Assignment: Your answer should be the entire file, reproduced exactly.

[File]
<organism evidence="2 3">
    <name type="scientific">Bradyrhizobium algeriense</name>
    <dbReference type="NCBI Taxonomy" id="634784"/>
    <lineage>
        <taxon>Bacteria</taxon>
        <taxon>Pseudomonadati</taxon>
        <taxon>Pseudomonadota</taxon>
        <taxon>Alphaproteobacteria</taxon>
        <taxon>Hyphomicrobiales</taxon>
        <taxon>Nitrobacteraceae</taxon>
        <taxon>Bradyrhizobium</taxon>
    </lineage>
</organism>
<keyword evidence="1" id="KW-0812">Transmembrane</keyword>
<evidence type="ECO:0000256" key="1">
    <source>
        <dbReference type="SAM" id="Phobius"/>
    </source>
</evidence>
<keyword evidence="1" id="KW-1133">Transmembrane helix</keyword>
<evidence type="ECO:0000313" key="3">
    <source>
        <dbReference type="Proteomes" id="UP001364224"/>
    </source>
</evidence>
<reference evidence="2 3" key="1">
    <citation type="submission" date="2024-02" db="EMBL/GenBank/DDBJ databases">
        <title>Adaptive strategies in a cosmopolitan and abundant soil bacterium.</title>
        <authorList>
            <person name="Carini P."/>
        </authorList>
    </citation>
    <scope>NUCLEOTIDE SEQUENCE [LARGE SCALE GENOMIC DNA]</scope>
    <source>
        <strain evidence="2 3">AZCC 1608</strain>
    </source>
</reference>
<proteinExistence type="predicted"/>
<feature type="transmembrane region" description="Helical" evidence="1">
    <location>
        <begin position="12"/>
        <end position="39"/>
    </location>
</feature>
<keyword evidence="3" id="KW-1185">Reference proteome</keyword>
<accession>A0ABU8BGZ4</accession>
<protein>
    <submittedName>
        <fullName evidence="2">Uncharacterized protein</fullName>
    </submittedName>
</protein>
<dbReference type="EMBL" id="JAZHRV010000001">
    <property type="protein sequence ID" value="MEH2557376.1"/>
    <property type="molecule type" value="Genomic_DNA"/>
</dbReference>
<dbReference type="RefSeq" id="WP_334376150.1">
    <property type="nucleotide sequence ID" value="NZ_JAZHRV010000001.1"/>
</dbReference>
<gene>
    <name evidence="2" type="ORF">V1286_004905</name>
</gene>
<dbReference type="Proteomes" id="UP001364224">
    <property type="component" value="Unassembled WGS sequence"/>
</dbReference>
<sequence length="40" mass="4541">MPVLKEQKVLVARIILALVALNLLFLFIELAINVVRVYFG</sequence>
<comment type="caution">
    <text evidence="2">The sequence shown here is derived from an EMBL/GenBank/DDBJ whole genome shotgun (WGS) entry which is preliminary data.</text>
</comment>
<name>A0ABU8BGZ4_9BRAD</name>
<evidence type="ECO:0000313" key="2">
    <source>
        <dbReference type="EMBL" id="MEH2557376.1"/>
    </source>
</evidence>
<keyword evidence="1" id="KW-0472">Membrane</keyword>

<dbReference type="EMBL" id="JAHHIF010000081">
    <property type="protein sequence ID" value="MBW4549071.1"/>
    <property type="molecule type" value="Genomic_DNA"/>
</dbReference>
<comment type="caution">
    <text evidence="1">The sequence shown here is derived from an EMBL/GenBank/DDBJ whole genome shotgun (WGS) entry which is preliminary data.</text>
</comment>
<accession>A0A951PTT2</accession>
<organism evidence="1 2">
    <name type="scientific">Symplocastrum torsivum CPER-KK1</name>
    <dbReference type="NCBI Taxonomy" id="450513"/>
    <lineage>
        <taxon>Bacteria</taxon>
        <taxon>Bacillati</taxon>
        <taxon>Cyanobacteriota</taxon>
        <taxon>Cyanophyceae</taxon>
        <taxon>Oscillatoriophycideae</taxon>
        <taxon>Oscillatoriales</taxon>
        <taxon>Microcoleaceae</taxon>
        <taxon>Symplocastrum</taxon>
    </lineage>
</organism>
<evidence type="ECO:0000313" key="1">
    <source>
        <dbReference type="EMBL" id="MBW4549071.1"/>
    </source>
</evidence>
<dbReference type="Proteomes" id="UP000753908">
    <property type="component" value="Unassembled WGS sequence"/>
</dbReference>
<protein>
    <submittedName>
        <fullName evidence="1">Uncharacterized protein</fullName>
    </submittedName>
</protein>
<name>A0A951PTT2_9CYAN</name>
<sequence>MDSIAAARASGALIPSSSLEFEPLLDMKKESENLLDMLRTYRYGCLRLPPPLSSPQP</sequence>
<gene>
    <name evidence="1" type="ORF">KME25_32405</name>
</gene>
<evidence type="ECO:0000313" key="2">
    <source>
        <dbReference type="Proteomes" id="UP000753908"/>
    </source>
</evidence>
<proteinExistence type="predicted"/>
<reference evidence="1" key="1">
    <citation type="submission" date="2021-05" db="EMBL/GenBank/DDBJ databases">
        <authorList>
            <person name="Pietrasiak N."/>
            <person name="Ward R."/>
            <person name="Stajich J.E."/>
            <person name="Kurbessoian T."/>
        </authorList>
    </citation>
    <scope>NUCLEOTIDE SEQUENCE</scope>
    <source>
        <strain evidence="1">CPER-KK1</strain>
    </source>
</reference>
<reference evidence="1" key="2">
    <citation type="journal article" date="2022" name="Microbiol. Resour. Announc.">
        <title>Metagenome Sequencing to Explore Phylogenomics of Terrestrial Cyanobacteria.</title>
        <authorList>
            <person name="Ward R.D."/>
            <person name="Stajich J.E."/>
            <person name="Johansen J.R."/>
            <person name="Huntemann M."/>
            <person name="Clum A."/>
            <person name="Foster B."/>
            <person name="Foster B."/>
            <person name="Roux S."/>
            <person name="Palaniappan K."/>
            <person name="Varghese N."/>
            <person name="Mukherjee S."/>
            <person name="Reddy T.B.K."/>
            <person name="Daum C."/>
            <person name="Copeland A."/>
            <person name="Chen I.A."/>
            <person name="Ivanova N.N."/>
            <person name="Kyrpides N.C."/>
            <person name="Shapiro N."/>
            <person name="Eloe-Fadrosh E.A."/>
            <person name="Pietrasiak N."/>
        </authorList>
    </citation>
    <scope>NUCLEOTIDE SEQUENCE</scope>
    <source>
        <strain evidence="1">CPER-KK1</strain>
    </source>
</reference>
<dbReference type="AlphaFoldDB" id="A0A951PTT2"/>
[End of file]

<organism evidence="2 3">
    <name type="scientific">Bradyrhizobium algeriense</name>
    <dbReference type="NCBI Taxonomy" id="634784"/>
    <lineage>
        <taxon>Bacteria</taxon>
        <taxon>Pseudomonadati</taxon>
        <taxon>Pseudomonadota</taxon>
        <taxon>Alphaproteobacteria</taxon>
        <taxon>Hyphomicrobiales</taxon>
        <taxon>Nitrobacteraceae</taxon>
        <taxon>Bradyrhizobium</taxon>
    </lineage>
</organism>
<keyword evidence="1" id="KW-0812">Transmembrane</keyword>
<evidence type="ECO:0000256" key="1">
    <source>
        <dbReference type="SAM" id="Phobius"/>
    </source>
</evidence>
<keyword evidence="1" id="KW-1133">Transmembrane helix</keyword>
<evidence type="ECO:0000313" key="3">
    <source>
        <dbReference type="Proteomes" id="UP001364224"/>
    </source>
</evidence>
<reference evidence="2 3" key="1">
    <citation type="submission" date="2024-02" db="EMBL/GenBank/DDBJ databases">
        <title>Adaptive strategies in a cosmopolitan and abundant soil bacterium.</title>
        <authorList>
            <person name="Carini P."/>
        </authorList>
    </citation>
    <scope>NUCLEOTIDE SEQUENCE [LARGE SCALE GENOMIC DNA]</scope>
    <source>
        <strain evidence="2 3">AZCC 1608</strain>
    </source>
</reference>
<proteinExistence type="predicted"/>
<feature type="transmembrane region" description="Helical" evidence="1">
    <location>
        <begin position="12"/>
        <end position="39"/>
    </location>
</feature>
<keyword evidence="3" id="KW-1185">Reference proteome</keyword>
<accession>A0ABU8BGZ4</accession>
<protein>
    <submittedName>
        <fullName evidence="2">Uncharacterized protein</fullName>
    </submittedName>
</protein>
<dbReference type="EMBL" id="JAZHRV010000001">
    <property type="protein sequence ID" value="MEH2557376.1"/>
    <property type="molecule type" value="Genomic_DNA"/>
</dbReference>
<dbReference type="RefSeq" id="WP_334376150.1">
    <property type="nucleotide sequence ID" value="NZ_JAZHRV010000001.1"/>
</dbReference>
<gene>
    <name evidence="2" type="ORF">V1286_004905</name>
</gene>
<dbReference type="Proteomes" id="UP001364224">
    <property type="component" value="Unassembled WGS sequence"/>
</dbReference>
<sequence length="40" mass="4541">MPVLKEQKVLVARIILALVALNLLFLFIELAINVVRVYFG</sequence>
<comment type="caution">
    <text evidence="2">The sequence shown here is derived from an EMBL/GenBank/DDBJ whole genome shotgun (WGS) entry which is preliminary data.</text>
</comment>
<name>A0ABU8BGZ4_9BRAD</name>
<evidence type="ECO:0000313" key="2">
    <source>
        <dbReference type="EMBL" id="MEH2557376.1"/>
    </source>
</evidence>
<keyword evidence="1" id="KW-0472">Membrane</keyword>

<dbReference type="EMBL" id="JAHHIF010000081">
    <property type="protein sequence ID" value="MBW4549071.1"/>
    <property type="molecule type" value="Genomic_DNA"/>
</dbReference>
<comment type="caution">
    <text evidence="1">The sequence shown here is derived from an EMBL/GenBank/DDBJ whole genome shotgun (WGS) entry which is preliminary data.</text>
</comment>
<accession>A0A951PTT2</accession>
<organism evidence="1 2">
    <name type="scientific">Symplocastrum torsivum CPER-KK1</name>
    <dbReference type="NCBI Taxonomy" id="450513"/>
    <lineage>
        <taxon>Bacteria</taxon>
        <taxon>Bacillati</taxon>
        <taxon>Cyanobacteriota</taxon>
        <taxon>Cyanophyceae</taxon>
        <taxon>Oscillatoriophycideae</taxon>
        <taxon>Oscillatoriales</taxon>
        <taxon>Microcoleaceae</taxon>
        <taxon>Symplocastrum</taxon>
    </lineage>
</organism>
<evidence type="ECO:0000313" key="1">
    <source>
        <dbReference type="EMBL" id="MBW4549071.1"/>
    </source>
</evidence>
<dbReference type="Proteomes" id="UP000753908">
    <property type="component" value="Unassembled WGS sequence"/>
</dbReference>
<protein>
    <submittedName>
        <fullName evidence="1">Uncharacterized protein</fullName>
    </submittedName>
</protein>
<name>A0A951PTT2_9CYAN</name>
<sequence>MDSIAAARASGALIPSSSLEFEPLLDMKKESENLLDMLRTYRYGCLRLPPPLSSPQP</sequence>
<gene>
    <name evidence="1" type="ORF">KME25_32405</name>
</gene>
<evidence type="ECO:0000313" key="2">
    <source>
        <dbReference type="Proteomes" id="UP000753908"/>
    </source>
</evidence>
<proteinExistence type="predicted"/>
<reference evidence="1" key="1">
    <citation type="submission" date="2021-05" db="EMBL/GenBank/DDBJ databases">
        <authorList>
            <person name="Pietrasiak N."/>
            <person name="Ward R."/>
            <person name="Stajich J.E."/>
            <person name="Kurbessoian T."/>
        </authorList>
    </citation>
    <scope>NUCLEOTIDE SEQUENCE</scope>
    <source>
        <strain evidence="1">CPER-KK1</strain>
    </source>
</reference>
<reference evidence="1" key="2">
    <citation type="journal article" date="2022" name="Microbiol. Resour. Announc.">
        <title>Metagenome Sequencing to Explore Phylogenomics of Terrestrial Cyanobacteria.</title>
        <authorList>
            <person name="Ward R.D."/>
            <person name="Stajich J.E."/>
            <person name="Johansen J.R."/>
            <person name="Huntemann M."/>
            <person name="Clum A."/>
            <person name="Foster B."/>
            <person name="Foster B."/>
            <person name="Roux S."/>
            <person name="Palaniappan K."/>
            <person name="Varghese N."/>
            <person name="Mukherjee S."/>
            <person name="Reddy T.B.K."/>
            <person name="Daum C."/>
            <person name="Copeland A."/>
            <person name="Chen I.A."/>
            <person name="Ivanova N.N."/>
            <person name="Kyrpides N.C."/>
            <person name="Shapiro N."/>
            <person name="Eloe-Fadrosh E.A."/>
            <person name="Pietrasiak N."/>
        </authorList>
    </citation>
    <scope>NUCLEOTIDE SEQUENCE</scope>
    <source>
        <strain evidence="1">CPER-KK1</strain>
    </source>
</reference>
<dbReference type="AlphaFoldDB" id="A0A951PTT2"/>